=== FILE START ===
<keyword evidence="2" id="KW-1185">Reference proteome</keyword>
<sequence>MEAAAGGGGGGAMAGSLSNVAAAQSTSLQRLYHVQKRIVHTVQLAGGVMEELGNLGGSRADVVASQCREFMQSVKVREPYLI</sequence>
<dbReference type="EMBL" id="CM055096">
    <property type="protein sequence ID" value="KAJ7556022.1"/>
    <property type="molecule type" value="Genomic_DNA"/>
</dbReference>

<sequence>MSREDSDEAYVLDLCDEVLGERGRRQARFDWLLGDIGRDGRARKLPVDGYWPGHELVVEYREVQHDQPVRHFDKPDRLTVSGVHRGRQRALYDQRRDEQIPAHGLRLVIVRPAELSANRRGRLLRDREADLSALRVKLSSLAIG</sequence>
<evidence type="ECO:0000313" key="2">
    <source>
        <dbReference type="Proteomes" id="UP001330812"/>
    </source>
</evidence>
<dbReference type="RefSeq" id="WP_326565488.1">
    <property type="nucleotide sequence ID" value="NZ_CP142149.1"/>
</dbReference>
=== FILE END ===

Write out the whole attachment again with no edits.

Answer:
<keyword evidence="2" id="KW-1185">Reference proteome</keyword>
<sequence>MEAAAGGGGGGAMAGSLSNVAAAQSTSLQRLYHVQKRIVHTVQLAGGVMEELGNLGGSRADVVASQCREFMQSVKVREPYLI</sequence>
<dbReference type="EMBL" id="CM055096">
    <property type="protein sequence ID" value="KAJ7556022.1"/>
    <property type="molecule type" value="Genomic_DNA"/>
</dbReference>

<sequence>MSREDSDEAYVLDLCDEVLGERGRRQARFDWLLGDIGRDGRARKLPVDGYWPGHELVVEYREVQHDQPVRHFDKPDRLTVSGVHRGRQRALYDQRRDEQIPAHGLRLVIVRPAELSANRRGRLLRDREADLSALRVKLSSLAIG</sequence>
<evidence type="ECO:0000313" key="2">
    <source>
        <dbReference type="Proteomes" id="UP001330812"/>
    </source>
</evidence>
<dbReference type="RefSeq" id="WP_326565488.1">
    <property type="nucleotide sequence ID" value="NZ_CP142149.1"/>
</dbReference>